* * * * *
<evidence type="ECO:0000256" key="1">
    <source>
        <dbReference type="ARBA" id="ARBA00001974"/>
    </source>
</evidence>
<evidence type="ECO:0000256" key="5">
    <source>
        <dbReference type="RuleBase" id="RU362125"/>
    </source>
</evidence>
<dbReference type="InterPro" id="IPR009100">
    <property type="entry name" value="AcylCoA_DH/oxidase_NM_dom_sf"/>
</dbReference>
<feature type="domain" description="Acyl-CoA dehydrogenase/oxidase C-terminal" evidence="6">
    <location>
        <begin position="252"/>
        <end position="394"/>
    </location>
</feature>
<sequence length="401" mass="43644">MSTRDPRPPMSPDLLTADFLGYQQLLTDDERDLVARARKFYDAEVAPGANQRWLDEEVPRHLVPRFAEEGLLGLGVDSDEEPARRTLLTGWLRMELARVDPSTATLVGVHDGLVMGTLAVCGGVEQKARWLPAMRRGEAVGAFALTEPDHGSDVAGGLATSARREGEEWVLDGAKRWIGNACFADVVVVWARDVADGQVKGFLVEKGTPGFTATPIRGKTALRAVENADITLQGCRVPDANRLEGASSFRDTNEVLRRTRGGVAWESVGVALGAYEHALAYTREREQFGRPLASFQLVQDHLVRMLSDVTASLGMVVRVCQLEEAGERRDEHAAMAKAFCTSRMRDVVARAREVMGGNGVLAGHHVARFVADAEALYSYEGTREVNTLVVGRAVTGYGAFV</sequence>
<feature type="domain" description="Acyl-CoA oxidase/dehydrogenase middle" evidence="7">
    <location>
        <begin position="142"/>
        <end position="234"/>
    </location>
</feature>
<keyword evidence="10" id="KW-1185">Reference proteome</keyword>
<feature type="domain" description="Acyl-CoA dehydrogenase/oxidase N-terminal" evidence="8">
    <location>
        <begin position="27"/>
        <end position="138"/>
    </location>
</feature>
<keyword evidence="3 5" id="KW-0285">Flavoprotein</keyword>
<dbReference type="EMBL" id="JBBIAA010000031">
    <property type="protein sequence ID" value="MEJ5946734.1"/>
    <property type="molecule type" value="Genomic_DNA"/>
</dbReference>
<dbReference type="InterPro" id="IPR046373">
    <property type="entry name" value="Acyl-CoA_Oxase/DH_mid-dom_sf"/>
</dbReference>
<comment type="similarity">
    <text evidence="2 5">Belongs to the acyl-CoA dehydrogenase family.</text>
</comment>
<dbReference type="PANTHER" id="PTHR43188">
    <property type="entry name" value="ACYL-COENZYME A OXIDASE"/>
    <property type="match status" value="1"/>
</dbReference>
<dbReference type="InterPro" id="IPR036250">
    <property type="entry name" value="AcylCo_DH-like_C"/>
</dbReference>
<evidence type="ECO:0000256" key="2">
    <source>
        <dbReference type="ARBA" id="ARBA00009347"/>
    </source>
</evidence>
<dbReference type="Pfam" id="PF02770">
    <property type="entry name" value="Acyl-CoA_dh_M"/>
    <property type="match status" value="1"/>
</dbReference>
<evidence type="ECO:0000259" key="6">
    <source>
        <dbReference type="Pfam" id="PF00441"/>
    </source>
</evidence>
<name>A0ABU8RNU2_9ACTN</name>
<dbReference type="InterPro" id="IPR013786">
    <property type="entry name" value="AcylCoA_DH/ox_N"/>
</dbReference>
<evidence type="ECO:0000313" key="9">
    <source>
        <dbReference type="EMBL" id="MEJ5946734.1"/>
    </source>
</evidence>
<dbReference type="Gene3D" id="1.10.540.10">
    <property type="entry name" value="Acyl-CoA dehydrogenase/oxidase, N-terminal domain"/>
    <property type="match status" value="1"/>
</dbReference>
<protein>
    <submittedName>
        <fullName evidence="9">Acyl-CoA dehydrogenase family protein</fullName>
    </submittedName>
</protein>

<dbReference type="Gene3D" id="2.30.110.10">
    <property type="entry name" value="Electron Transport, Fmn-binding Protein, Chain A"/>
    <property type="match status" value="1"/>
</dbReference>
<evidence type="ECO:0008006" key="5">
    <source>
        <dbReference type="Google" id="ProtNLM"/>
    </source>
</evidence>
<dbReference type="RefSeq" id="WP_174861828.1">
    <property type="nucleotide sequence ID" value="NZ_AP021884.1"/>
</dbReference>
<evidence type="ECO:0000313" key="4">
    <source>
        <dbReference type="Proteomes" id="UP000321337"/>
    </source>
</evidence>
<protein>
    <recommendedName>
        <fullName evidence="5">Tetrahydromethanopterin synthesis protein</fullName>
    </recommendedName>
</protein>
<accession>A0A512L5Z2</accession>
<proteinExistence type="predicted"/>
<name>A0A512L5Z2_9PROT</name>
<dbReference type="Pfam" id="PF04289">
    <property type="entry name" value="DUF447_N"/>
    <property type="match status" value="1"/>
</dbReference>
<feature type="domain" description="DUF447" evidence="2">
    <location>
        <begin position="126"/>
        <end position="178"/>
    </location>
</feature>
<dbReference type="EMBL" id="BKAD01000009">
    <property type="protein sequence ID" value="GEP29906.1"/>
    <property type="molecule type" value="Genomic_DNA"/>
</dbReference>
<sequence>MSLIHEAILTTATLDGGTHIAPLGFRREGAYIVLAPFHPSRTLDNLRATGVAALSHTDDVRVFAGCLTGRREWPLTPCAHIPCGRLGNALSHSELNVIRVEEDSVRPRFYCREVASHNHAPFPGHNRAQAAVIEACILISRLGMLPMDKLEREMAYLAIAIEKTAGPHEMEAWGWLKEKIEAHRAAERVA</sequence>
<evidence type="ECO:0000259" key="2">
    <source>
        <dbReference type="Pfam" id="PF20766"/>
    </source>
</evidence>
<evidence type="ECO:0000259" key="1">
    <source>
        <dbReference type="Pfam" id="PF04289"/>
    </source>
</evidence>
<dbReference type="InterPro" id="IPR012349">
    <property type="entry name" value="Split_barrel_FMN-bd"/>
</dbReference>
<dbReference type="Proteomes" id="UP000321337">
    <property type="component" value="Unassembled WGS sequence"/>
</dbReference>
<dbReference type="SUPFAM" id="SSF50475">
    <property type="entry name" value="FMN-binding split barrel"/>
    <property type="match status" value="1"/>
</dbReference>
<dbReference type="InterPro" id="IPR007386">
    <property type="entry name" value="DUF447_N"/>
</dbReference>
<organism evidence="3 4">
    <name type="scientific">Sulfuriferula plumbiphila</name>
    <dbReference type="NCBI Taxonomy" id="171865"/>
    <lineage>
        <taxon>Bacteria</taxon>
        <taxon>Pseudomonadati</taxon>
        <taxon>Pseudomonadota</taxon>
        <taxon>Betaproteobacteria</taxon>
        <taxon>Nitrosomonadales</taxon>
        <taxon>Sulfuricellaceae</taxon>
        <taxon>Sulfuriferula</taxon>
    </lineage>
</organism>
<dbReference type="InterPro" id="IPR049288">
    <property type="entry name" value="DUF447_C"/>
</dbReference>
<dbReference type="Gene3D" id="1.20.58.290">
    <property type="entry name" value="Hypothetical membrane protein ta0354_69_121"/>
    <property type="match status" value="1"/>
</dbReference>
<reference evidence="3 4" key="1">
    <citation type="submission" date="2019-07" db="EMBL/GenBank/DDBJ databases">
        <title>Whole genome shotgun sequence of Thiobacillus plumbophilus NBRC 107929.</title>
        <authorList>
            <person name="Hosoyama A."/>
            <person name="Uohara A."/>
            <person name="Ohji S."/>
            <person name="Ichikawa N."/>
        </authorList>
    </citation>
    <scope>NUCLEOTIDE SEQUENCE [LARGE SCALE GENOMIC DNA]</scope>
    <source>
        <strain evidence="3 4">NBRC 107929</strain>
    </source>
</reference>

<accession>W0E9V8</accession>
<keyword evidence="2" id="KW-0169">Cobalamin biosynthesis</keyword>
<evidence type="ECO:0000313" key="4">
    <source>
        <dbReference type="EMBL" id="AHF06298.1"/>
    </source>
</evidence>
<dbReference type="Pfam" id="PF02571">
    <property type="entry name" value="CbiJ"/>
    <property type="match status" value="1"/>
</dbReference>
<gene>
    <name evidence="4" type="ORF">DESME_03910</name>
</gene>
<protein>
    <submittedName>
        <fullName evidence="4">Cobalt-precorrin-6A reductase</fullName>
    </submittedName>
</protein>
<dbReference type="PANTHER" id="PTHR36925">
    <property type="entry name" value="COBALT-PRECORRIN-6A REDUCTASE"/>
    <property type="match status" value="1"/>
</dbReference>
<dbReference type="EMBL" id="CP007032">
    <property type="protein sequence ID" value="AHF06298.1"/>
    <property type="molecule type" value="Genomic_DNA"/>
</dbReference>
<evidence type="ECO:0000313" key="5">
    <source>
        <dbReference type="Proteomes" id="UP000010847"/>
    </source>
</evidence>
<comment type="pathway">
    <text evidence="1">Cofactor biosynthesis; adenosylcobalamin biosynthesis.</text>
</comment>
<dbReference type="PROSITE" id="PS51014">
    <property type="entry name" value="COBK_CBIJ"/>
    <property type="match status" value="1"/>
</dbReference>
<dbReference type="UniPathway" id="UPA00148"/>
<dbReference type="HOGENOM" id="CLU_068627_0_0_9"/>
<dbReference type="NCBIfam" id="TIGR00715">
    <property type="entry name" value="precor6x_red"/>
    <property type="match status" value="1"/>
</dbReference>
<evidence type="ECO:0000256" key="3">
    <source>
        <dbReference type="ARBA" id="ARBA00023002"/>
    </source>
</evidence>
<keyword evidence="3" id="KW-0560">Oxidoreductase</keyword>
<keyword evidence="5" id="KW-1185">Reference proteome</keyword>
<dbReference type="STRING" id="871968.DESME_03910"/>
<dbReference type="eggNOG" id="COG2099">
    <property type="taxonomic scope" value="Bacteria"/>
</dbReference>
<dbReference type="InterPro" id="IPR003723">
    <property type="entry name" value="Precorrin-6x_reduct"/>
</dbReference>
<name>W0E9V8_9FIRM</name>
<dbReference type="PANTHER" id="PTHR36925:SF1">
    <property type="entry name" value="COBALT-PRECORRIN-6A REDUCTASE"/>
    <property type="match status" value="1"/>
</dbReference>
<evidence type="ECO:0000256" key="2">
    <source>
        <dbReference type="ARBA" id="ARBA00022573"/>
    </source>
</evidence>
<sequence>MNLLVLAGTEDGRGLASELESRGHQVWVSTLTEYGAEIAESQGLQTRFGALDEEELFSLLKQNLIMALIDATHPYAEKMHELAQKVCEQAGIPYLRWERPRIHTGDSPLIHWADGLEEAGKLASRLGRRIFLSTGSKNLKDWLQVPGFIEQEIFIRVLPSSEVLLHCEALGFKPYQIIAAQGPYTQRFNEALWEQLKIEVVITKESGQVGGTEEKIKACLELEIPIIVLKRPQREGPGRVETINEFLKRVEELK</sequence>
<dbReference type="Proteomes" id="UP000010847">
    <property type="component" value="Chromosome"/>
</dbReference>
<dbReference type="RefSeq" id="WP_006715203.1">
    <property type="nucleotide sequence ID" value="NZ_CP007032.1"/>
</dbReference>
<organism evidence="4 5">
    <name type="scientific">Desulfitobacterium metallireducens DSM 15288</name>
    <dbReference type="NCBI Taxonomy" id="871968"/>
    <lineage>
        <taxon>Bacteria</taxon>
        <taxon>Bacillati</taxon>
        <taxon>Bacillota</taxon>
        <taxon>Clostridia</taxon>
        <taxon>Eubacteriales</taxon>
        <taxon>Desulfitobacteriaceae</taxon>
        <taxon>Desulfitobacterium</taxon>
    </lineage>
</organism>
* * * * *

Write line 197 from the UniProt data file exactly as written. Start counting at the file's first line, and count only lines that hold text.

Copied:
    <submittedName>